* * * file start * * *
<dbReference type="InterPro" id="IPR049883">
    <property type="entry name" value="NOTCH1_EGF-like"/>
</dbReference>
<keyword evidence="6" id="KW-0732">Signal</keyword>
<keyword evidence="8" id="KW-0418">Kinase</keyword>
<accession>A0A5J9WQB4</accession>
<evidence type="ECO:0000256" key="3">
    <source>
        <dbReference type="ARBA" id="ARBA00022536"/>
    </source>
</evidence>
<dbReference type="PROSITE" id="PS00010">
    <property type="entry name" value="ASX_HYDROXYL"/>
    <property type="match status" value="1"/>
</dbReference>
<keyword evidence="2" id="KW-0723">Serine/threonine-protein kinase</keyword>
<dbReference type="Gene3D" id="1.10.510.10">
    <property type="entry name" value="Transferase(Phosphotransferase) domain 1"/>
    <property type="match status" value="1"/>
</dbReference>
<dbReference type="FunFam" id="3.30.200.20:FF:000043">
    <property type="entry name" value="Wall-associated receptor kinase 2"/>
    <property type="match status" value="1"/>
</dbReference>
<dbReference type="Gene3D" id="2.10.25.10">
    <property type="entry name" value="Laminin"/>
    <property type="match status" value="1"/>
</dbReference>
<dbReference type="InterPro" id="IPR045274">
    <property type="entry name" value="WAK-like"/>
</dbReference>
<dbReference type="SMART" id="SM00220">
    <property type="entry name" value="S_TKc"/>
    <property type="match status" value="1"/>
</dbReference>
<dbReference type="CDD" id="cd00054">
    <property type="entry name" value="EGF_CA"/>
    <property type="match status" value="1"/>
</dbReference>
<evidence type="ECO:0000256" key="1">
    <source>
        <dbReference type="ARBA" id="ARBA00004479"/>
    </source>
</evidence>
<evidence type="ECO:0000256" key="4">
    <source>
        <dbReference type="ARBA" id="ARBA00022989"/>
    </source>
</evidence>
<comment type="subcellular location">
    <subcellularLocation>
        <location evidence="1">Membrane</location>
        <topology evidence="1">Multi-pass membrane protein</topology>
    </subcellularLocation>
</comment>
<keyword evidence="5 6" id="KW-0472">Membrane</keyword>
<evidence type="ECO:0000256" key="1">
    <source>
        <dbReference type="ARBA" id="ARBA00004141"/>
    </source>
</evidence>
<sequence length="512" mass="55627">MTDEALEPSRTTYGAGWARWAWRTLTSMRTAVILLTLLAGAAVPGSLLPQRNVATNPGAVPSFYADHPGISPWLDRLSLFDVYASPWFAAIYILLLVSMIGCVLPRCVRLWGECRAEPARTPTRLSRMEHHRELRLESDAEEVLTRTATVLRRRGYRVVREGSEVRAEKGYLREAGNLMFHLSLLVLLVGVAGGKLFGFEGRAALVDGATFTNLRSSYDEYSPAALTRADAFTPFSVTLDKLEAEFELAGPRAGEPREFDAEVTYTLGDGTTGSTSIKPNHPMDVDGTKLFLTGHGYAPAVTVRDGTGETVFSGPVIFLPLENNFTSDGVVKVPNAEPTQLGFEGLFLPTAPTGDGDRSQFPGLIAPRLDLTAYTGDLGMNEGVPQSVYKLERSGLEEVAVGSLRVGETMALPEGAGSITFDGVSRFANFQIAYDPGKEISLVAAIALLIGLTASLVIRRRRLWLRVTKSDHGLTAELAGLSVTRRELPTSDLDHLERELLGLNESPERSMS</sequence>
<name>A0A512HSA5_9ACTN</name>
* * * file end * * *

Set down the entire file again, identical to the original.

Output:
<dbReference type="InterPro" id="IPR049883">
    <property type="entry name" value="NOTCH1_EGF-like"/>
</dbReference>
<keyword evidence="6" id="KW-0732">Signal</keyword>
<keyword evidence="8" id="KW-0418">Kinase</keyword>
<accession>A0A5J9WQB4</accession>
<evidence type="ECO:0000256" key="3">
    <source>
        <dbReference type="ARBA" id="ARBA00022536"/>
    </source>
</evidence>
<dbReference type="PROSITE" id="PS00010">
    <property type="entry name" value="ASX_HYDROXYL"/>
    <property type="match status" value="1"/>
</dbReference>
<keyword evidence="2" id="KW-0723">Serine/threonine-protein kinase</keyword>
<dbReference type="Gene3D" id="1.10.510.10">
    <property type="entry name" value="Transferase(Phosphotransferase) domain 1"/>
    <property type="match status" value="1"/>
</dbReference>
<dbReference type="FunFam" id="3.30.200.20:FF:000043">
    <property type="entry name" value="Wall-associated receptor kinase 2"/>
    <property type="match status" value="1"/>
</dbReference>
<dbReference type="Gene3D" id="2.10.25.10">
    <property type="entry name" value="Laminin"/>
    <property type="match status" value="1"/>
</dbReference>
<dbReference type="InterPro" id="IPR045274">
    <property type="entry name" value="WAK-like"/>
</dbReference>
<dbReference type="SMART" id="SM00220">
    <property type="entry name" value="S_TKc"/>
    <property type="match status" value="1"/>
</dbReference>
<dbReference type="CDD" id="cd00054">
    <property type="entry name" value="EGF_CA"/>
    <property type="match status" value="1"/>
</dbReference>
<evidence type="ECO:0000256" key="1">
    <source>
        <dbReference type="ARBA" id="ARBA00004479"/>
    </source>
</evidence>
<evidence type="ECO:0000256" key="4">
    <source>
        <dbReference type="ARBA" id="ARBA00022989"/>
    </source>
</evidence>
<comment type="subcellular location">
    <subcellularLocation>
        <location evidence="1">Membrane</location>
        <topology evidence="1">Multi-pass membrane protein</topology>
    </subcellularLocation>
</comment>
<keyword evidence="5 6" id="KW-0472">Membrane</keyword>
<evidence type="ECO:0000256" key="1">
    <source>
        <dbReference type="ARBA" id="ARBA00004141"/>
    </source>
</evidence>
<sequence length="512" mass="55627">MTDEALEPSRTTYGAGWARWAWRTLTSMRTAVILLTLLAGAAVPGSLLPQRNVATNPGAVPSFYADHPGISPWLDRLSLFDVYASPWFAAIYILLLVSMIGCVLPRCVRLWGECRAEPARTPTRLSRMEHHRELRLESDAEEVLTRTATVLRRRGYRVVREGSEVRAEKGYLREAGNLMFHLSLLVLLVGVAGGKLFGFEGRAALVDGATFTNLRSSYDEYSPAALTRADAFTPFSVTLDKLEAEFELAGPRAGEPREFDAEVTYTLGDGTTGSTSIKPNHPMDVDGTKLFLTGHGYAPAVTVRDGTGETVFSGPVIFLPLENNFTSDGVVKVPNAEPTQLGFEGLFLPTAPTGDGDRSQFPGLIAPRLDLTAYTGDLGMNEGVPQSVYKLERSGLEEVAVGSLRVGETMALPEGAGSITFDGVSRFANFQIAYDPGKEISLVAAIALLIGLTASLVIRRRRLWLRVTKSDHGLTAELAGLSVTRRELPTSDLDHLERELLGLNESPERSMS</sequence>
<name>A0A512HSA5_9ACTN</name>